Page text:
Central city retailers want one-hour free parking reinstated

https://www.stuff.co.nz/the-press/news/110363214/central-city-retailers-want-onehour-free-parking-reinstated

Retailers want one-hour free parking reinstated for winter as part of a proposal to attract shoppers, but Christchurch's mayor is not convinced it is the answer.
The one-hour free parking initiative, which ran at Christchurch City Council's Lichfield St and Art Gallery car parks from November 2017 to January 31, was estimated to have cost $1 million.
"Free parking is not free. There is a foregone income, which if it was received could be allocated in a different way and attract more," Mayor Lianne Dalziel said.

One-hour free parking would help attract people to the city centre, rather than indoor malls, such as Westfield in Riccarton.
The council and the city's economic development and tourism agency ChristchurchNZ are trying to find ways to help central city retailers by attracting more shoppers into the area especially during winter.

Both organisations have developed a $280,000 ratepayer-funded winter package proposal.

Christchurch City councillors will discuss plans to keep people coming to the central city during winter, instead of sticking to indoor malls in the suburbs.
The package, which would be discussed by the council on Thursday, proposes to spend $130,000 on a marketing campaign, $80,000 on small scale events and another $70,000 employing an "activation co-ordinator".
However, some retailers believe the money could be better spent on one-hour free parking.
Scorpio Books owner David Cameron said he did not want to look a "gift horse in the mouth" but was concerned the council's plans would not work too well.
"Years ago Vicki Buck (the then Mayor) tried to revive the flagging central city with events and bands, but it just didn't help businesses at all."
Cameron said some events had the opposite effect because they distracted people from shopping.
"It's a difficult thing to get right."
He said the one-hour free car parking brought people in and was often mentioned by customers. He favoured the council reinstating the one-hour free parking.
"It's more directly aimed at people who want to come into the central city. They may be accustomed to free parking at the mall parking lots."
Central City Business Association manager Paul Lonsdale said businesses liked the free parking initiative and wanted it to continue, but he understood the council's decision to end it.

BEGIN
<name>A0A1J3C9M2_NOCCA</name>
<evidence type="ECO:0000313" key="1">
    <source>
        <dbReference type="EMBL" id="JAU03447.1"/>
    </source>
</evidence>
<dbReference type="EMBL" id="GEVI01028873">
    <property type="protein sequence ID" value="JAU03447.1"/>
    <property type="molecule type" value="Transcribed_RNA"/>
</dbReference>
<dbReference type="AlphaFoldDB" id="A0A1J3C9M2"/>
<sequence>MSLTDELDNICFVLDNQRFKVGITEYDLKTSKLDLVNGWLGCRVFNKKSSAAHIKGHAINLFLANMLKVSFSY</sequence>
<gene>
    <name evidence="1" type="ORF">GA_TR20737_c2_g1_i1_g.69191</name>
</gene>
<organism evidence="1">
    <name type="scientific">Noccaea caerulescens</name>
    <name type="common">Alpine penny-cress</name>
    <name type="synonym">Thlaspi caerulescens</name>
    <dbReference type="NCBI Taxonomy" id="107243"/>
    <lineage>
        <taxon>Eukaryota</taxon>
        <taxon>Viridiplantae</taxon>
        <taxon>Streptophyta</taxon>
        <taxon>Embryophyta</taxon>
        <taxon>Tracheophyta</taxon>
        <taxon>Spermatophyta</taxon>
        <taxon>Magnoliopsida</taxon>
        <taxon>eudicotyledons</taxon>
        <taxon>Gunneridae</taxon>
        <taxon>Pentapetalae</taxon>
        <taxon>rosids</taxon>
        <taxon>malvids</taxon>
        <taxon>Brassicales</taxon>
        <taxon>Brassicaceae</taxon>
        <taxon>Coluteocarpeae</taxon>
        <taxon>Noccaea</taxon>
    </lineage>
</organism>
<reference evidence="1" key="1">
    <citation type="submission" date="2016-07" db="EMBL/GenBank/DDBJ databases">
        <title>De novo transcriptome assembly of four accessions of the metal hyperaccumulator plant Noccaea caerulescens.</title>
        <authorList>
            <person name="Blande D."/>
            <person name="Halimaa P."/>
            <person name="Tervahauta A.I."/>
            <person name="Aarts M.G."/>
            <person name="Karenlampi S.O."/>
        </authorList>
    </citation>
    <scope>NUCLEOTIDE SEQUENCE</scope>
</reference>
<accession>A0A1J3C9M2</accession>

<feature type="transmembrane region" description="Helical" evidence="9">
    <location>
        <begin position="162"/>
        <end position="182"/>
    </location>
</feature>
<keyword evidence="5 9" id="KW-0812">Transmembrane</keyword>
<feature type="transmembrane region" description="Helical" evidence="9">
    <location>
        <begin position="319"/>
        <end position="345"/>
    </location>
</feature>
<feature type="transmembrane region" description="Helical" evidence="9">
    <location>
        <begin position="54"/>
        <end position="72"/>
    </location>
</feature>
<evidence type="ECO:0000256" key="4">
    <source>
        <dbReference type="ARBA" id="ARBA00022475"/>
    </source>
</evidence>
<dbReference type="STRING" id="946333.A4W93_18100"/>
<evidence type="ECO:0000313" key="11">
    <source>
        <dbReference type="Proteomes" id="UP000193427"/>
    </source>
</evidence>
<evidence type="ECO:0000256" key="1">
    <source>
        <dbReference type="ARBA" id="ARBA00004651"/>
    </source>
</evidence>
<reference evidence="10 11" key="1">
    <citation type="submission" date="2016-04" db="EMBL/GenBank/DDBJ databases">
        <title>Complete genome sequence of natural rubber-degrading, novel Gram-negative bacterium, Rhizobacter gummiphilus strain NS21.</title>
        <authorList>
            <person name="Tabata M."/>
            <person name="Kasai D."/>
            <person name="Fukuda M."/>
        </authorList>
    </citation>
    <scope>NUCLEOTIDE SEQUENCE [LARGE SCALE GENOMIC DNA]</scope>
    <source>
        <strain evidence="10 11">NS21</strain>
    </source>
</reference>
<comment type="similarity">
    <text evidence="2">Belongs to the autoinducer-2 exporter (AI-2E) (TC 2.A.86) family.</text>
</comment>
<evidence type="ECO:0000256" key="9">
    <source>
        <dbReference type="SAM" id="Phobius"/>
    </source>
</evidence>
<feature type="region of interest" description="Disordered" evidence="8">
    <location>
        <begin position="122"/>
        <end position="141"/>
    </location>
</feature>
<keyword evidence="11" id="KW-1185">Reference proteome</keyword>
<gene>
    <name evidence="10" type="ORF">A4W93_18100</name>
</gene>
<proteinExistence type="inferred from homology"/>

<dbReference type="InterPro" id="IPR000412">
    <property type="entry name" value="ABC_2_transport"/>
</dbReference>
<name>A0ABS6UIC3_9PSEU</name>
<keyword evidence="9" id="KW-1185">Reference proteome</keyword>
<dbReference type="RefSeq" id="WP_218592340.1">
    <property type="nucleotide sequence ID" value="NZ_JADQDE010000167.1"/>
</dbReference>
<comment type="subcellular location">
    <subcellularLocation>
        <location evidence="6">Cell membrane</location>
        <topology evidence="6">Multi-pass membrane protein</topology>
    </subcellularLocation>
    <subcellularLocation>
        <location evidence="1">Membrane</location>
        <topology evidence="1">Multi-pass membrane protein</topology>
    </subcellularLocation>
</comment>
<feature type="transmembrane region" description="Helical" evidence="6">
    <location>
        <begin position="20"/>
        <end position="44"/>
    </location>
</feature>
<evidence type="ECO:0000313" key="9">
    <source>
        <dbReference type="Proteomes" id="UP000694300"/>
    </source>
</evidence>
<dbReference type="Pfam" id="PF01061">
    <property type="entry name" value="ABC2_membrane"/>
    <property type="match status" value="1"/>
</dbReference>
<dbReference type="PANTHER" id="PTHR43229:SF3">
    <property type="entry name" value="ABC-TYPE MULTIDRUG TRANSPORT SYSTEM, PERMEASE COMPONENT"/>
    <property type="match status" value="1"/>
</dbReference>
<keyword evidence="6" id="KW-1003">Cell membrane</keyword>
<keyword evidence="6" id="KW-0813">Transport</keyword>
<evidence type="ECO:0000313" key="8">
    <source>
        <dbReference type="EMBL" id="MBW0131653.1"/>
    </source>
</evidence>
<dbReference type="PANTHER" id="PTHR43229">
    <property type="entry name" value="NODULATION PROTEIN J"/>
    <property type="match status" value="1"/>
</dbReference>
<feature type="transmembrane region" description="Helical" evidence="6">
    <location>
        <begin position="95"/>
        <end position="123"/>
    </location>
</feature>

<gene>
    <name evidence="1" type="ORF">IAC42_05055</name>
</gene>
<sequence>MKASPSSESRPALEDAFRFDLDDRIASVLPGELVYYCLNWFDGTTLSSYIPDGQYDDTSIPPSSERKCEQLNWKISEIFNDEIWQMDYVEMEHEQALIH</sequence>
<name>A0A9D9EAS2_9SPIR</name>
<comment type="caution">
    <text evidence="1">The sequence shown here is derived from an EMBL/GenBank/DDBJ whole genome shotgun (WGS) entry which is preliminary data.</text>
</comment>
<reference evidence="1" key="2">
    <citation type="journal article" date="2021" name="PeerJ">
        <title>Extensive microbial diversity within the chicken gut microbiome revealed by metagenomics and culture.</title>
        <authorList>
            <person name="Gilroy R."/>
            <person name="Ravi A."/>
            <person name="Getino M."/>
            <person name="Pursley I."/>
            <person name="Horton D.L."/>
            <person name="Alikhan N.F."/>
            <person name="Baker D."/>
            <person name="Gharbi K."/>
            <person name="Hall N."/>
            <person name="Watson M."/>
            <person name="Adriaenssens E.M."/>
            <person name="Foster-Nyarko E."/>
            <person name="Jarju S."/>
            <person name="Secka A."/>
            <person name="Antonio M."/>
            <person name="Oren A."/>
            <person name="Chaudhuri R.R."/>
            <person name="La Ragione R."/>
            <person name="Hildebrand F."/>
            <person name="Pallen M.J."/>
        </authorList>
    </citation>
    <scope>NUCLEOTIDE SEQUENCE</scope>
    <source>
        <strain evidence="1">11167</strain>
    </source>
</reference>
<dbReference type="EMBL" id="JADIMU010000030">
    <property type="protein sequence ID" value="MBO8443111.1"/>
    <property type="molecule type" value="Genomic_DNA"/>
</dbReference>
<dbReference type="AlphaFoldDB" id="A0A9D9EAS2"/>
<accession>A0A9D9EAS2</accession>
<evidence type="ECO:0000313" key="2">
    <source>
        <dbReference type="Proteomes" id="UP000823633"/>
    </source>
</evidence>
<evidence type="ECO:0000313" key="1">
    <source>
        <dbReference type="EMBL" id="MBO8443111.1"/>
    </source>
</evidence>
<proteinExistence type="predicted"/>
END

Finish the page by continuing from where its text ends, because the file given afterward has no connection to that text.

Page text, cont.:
"I think it's been very helpful. It's provided that extra encouragement."
However, Dalziel said there was a big cost involved in providing free parking and she was not convinced of the initiative's value. It had been difficult to assess how many extra people had come into town as result of the free parking.
A council spokeswoman said the scheme cost about $1m after providing more than 390,000 hours of free parking at Lichfield St and more than 49,000 at the Art Gallery. It represented about 30 per cent of the total hours parked in both buildings.
Dalziel said she believed central city businesses needed some additional help this winter, but the city would become self sustaining once the multi-use arena and convention centre were completed.
She had yet to have a detailed look at the winter package report or talk to councillors about it, but she did want to see "more targeted discussions" with ChristchurchNZ and the business community about what would work.
"When I was a kid there were all sorts of competitions designed to bring people into town. Would a better use of $70,000 be the purchase of an electric car as a prize and run it over the winter period and everyone who spends money in the CBD can put their tickets into the draw? I don't know.
"We need to be working collaboratively with the business owners."
Infinite Definite owner Jono Moran said the most important thing was to get locals regularly engaging with the city again.
He said one-hour free parking would be useful but there was not a one answer solution.
"There is more parking than before the earthquakes. People think it's expensive but it's not."
Sweet Soul Patisserie owner Taina Scur said she was doing her best to bring people to the CBD and into her shop. but any extra help from the council would be appreciated.
She said parking was affordable but people liked the one-hour free because it encouraged them to come in for a quick shop or lunch.

Stuff